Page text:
NMDOH reports probable monkeypox case in New Mexico

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SANTA FE, N.M. — The New Mexico Department of Health reported the state’s first probable case of monkeypox Monday.

The NMDOH reported the patient returned from traveling out-of-state and was likely exposed to the disease through contact. The person is reportedly doing well and is isolated at home after testing positive late Friday.

“Monkeypox is a very rare disease in the United States, and it’s important to keep in perspective that monkeypox does not spread as easily among people,” David R. Scrase, the acting NMDOH secretary, said in a press release. “While the risk for most people remains low, anyone who has close contact with someone with monkeypox is at risk of infection, which makes this a public health concern for all of us.”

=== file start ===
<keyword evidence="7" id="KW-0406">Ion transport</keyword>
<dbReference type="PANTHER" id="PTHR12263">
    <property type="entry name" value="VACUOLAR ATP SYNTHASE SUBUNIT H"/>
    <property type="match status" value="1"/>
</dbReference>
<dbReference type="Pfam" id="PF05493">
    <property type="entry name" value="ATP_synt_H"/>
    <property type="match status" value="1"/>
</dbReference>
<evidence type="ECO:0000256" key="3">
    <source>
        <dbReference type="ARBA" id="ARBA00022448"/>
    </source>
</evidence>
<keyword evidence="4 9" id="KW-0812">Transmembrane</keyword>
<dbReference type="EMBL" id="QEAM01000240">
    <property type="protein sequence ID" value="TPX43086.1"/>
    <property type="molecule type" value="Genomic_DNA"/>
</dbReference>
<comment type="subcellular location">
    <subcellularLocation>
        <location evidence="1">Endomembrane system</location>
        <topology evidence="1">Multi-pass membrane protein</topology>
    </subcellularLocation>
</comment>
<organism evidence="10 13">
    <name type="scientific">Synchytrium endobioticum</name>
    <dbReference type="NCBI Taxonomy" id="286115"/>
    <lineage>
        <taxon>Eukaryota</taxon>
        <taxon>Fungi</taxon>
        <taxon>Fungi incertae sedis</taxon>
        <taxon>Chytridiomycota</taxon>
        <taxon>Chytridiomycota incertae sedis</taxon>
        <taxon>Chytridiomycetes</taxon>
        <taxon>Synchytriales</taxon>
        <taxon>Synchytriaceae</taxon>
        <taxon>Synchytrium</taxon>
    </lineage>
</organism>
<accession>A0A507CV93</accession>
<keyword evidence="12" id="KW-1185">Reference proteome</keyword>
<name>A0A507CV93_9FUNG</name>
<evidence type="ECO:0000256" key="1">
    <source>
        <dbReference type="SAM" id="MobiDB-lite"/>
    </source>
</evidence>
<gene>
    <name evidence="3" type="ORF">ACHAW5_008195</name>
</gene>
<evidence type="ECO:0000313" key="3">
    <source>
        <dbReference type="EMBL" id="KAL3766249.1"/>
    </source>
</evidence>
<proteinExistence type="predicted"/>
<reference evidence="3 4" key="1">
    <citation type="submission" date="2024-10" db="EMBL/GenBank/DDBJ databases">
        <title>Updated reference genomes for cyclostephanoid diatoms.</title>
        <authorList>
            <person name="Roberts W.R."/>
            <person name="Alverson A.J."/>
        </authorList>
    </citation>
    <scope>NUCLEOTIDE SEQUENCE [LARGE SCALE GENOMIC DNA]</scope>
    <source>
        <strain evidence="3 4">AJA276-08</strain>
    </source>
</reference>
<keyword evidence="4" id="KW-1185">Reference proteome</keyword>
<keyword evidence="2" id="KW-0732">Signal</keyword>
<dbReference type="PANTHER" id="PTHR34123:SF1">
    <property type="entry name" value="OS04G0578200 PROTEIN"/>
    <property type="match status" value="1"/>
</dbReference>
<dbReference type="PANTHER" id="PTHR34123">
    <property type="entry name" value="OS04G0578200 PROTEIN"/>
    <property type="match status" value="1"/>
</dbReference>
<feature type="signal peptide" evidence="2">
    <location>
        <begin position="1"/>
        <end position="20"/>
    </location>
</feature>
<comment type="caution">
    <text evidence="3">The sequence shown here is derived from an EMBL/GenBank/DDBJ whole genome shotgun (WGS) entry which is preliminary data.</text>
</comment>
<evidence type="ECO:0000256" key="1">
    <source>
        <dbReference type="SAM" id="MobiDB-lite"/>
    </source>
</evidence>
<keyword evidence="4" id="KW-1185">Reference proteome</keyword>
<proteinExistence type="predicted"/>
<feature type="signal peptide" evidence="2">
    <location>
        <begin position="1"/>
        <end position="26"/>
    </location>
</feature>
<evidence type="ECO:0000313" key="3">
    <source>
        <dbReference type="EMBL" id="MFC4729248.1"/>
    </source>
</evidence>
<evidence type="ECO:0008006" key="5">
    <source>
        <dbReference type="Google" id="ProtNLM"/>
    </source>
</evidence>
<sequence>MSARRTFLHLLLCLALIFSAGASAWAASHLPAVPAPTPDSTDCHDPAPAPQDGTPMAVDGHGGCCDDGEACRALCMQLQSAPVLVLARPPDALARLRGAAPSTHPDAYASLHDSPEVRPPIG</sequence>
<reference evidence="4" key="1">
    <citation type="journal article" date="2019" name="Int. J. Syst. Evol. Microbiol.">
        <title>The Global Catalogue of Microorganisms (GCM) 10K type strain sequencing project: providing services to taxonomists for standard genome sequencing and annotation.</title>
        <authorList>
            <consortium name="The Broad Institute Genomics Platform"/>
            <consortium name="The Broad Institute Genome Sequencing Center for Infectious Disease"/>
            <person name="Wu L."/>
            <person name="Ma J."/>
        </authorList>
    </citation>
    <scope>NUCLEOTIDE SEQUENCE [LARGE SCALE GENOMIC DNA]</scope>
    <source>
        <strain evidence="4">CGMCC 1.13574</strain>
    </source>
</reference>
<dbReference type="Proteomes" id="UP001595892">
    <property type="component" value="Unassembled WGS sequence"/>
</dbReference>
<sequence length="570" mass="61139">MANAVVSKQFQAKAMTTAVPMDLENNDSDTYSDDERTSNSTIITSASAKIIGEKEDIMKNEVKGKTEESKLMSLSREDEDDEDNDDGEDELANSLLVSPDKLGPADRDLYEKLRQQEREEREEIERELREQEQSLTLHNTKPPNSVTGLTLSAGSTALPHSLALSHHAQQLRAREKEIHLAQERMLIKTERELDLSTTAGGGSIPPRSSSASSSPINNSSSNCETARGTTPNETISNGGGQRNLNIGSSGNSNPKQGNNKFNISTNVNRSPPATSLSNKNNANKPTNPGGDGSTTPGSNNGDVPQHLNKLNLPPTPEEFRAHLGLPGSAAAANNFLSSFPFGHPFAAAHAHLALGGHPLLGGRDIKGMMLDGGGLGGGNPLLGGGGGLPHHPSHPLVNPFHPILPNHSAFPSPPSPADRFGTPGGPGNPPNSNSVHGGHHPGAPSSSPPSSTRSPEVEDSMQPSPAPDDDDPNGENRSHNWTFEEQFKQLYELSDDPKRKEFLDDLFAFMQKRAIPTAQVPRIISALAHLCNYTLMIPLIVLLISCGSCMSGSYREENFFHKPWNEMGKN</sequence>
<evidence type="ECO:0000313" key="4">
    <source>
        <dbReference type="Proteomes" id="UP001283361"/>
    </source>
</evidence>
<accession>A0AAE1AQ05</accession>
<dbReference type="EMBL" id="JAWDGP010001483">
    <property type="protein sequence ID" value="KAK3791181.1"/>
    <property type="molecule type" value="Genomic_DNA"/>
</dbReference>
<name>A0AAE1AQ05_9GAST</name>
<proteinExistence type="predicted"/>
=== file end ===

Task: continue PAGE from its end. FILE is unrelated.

Monkeypox symptoms usually start within 21 days of being exposed to the virus. It begins with flu-like symptoms, such as:

  • Fever
  • Headache
  • Muscle aches and backache
  • Swollen lymph nodes
  • Chills
  • Exhaustion

It can then progress to a rash or sores that often appear on the hands, feet, chest, face or genitals. Most infections last around two-to-four weeks and people are encouraged to isolate themselves at home until they are no longer infectious. A sign of no longer being infectious is when all the scabs have fallen off and fresh skin has grown over.

Monkeypox is rare but is spread through close, personal contact – often skin-to-skin – with someone who has monkeypox or by making contact with an object, fabric or surface used by someone who has it.

Anyone who has symptoms should immediately isolate and get tested.

More information on monkeypox is available on the Centers for Disease Control and Prevention’s website.